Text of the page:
While your 3D measurement gave a good idea of the distance from the trailhead to the trail’s end, it doesn’t account for the trail’s terrain. Elevation changes in the Grand Canyon are not uniform. Sometimes they are steep and sometimes almost flat. Additionally, the trail will likely wind left and right, rather than proceeding in a straight line.
To account for terrain, you’ll create an elevation profile. An elevation profile is a graph that shows elevation changes along a line. You’ll sketch a hiking trail and create the elevation profile based on your sketch.
1. On the toolbar, click Interactive analysis and choose Elevation Profile.
The Elevation Profile window appears and prompts you to click the scene to start your sketch.
2. If necessary, navigate back to the trailhead. Click the trailhead.
Unlike with the 3D measure tool, you can sketch a line with multiple nodes, instead of only a start and end point. You can make use of the functionality to draw a line that follows the contours of the canyon the way a real trail would.
3. Navigating as necessary, click the canyon at each point where you think the trail would change direction. When you reach the same endpoint you chose for your previous measurement, double-click to finish the sketch.
The Elevation Profile window populates with the elevation at every part of the trail.
4. Point to any location on the elevation profile to highlight it on the map and show its elevation and distance from the trailhead in meters. If you want to lock the highlighted area, press the spacebar.
5. Double-click a point on the elevation profile to automatically navigate to the corresponding location on the trail.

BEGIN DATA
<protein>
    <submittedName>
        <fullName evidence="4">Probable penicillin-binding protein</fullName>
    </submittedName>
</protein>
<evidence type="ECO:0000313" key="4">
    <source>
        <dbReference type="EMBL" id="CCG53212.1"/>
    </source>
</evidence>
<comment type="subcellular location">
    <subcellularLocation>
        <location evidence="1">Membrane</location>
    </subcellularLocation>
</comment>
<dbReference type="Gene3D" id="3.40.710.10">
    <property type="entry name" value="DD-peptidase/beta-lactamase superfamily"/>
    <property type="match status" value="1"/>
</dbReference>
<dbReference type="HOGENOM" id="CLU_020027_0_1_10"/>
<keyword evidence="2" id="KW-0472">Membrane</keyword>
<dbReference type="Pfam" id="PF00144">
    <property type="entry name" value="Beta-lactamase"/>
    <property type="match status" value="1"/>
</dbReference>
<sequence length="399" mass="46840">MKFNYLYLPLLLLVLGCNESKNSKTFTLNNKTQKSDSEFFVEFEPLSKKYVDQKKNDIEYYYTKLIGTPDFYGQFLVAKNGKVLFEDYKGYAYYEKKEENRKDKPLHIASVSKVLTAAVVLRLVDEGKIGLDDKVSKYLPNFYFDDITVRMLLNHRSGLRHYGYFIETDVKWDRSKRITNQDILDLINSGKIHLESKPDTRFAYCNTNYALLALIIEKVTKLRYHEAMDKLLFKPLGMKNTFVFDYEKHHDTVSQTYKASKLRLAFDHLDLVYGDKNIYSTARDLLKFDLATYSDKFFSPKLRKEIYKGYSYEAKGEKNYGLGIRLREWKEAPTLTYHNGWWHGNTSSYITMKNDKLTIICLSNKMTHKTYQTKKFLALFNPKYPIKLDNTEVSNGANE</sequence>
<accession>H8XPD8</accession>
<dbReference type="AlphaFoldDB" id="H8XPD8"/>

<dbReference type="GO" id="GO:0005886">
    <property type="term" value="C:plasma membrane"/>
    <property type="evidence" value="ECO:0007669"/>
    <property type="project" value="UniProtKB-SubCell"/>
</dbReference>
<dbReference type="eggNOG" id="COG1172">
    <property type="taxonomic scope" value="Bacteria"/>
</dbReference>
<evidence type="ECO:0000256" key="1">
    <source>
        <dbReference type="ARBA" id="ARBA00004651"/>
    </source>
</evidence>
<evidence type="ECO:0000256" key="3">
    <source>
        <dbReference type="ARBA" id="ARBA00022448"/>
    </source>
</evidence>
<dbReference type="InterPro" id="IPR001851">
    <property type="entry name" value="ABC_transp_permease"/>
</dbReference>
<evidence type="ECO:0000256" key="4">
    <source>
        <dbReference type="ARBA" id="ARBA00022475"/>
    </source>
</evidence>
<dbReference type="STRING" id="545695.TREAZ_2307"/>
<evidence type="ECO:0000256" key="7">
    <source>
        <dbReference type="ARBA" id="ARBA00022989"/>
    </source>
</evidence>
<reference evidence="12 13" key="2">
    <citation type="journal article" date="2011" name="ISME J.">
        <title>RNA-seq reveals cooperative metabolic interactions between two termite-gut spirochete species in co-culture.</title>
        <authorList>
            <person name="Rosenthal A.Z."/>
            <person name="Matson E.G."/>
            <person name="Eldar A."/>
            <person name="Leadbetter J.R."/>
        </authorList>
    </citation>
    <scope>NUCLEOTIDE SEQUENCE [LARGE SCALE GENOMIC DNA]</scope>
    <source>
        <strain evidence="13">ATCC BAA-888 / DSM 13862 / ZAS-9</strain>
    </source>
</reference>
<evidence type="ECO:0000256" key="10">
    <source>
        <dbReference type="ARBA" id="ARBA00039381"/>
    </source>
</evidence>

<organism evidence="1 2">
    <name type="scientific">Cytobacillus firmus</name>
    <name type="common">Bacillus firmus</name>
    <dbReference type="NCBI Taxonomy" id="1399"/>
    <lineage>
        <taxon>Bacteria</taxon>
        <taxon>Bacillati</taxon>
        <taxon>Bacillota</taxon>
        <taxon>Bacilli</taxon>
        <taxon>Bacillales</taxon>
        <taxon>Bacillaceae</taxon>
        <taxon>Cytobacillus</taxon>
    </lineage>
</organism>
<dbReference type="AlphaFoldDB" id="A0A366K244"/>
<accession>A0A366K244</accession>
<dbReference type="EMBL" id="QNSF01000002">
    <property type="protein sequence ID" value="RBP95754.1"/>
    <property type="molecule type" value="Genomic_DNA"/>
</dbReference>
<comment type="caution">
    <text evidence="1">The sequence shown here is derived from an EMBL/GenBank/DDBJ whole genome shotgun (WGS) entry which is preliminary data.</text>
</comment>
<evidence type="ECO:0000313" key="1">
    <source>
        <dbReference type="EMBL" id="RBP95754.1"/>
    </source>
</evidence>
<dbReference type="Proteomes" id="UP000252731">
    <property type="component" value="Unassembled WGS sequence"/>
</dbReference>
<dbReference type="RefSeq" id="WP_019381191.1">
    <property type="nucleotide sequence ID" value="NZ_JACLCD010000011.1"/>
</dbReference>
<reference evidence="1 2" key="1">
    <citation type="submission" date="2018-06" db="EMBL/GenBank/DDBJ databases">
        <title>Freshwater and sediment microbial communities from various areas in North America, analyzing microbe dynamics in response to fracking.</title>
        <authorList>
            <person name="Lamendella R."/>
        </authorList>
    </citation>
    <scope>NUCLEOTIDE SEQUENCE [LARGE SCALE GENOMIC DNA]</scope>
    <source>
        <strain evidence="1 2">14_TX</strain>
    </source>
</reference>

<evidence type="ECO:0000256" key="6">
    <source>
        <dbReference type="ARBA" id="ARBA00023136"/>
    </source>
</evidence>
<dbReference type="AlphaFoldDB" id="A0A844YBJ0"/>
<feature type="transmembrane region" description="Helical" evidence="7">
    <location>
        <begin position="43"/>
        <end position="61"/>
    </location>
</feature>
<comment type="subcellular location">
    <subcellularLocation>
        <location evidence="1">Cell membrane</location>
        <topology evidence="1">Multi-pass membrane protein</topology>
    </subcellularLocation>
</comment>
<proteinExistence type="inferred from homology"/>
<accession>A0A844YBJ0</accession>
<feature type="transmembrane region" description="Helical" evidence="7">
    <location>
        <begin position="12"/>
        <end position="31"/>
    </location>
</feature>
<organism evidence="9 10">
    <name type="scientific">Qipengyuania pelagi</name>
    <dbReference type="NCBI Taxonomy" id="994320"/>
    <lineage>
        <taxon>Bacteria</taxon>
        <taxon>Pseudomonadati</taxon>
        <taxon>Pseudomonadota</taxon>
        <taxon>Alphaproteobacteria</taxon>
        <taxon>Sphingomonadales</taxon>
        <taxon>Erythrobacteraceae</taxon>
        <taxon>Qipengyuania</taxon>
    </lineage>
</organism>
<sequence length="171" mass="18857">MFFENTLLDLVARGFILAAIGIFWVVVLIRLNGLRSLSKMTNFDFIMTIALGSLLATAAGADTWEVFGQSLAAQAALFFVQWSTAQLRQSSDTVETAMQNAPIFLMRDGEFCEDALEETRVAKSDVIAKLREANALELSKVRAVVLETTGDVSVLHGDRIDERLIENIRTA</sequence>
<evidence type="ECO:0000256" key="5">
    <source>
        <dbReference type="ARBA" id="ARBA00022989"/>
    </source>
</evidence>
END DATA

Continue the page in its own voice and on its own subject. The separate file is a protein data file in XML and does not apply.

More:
The elevation profile provides not only the exact distance of your proposed trail, but also shows its steepness. Based on it, planners can determine the trail’s difficulty or adjust the route as needed.
You’ll export the elevation profile as an image so you can share it. When you save the elevation profile, the selected point will also be saved.
6. In the Elevation Profile window, click Export image.
7. In the Save As window, save the image in a location of your choice with a name of your choice.
8. Close the Elevation Profile window.
The sketched line is removed from the map. You can also create elevation profiles from existing line features. For instance, you may want to create a permanent sketch of the proposed trail that you can edit after viewing the elevation profile.
9. On the toolbar, click Draw and choose Line.
The drawing pane appears.
10. Click the trailhead to start drawing. Draw a line that represents a trail similar to your previous sketch and double-click when finished.
11. In the drawing pane, for Name, type Hiking Trail. Close the drawing pane.
The new line is added to the layer list.
12. If necessary, on the toolbar, click Show layer list. Right-click Hiking Trail and choose Elevation profile.
An elevation profile is created for the line. If you want to edit the line’s vertices, right-click the layer name in the layer list and choose Properties. If you want to save the sketched line, right-click the layer name and choose Save as.
In this article, you learned how to measure 3D distances and determine elevation changes across a line. You can apply what you learned to any workflow involving terrain or elevation.
You can find more articles and lessons in the Learn ArcGIS Lesson Gallery.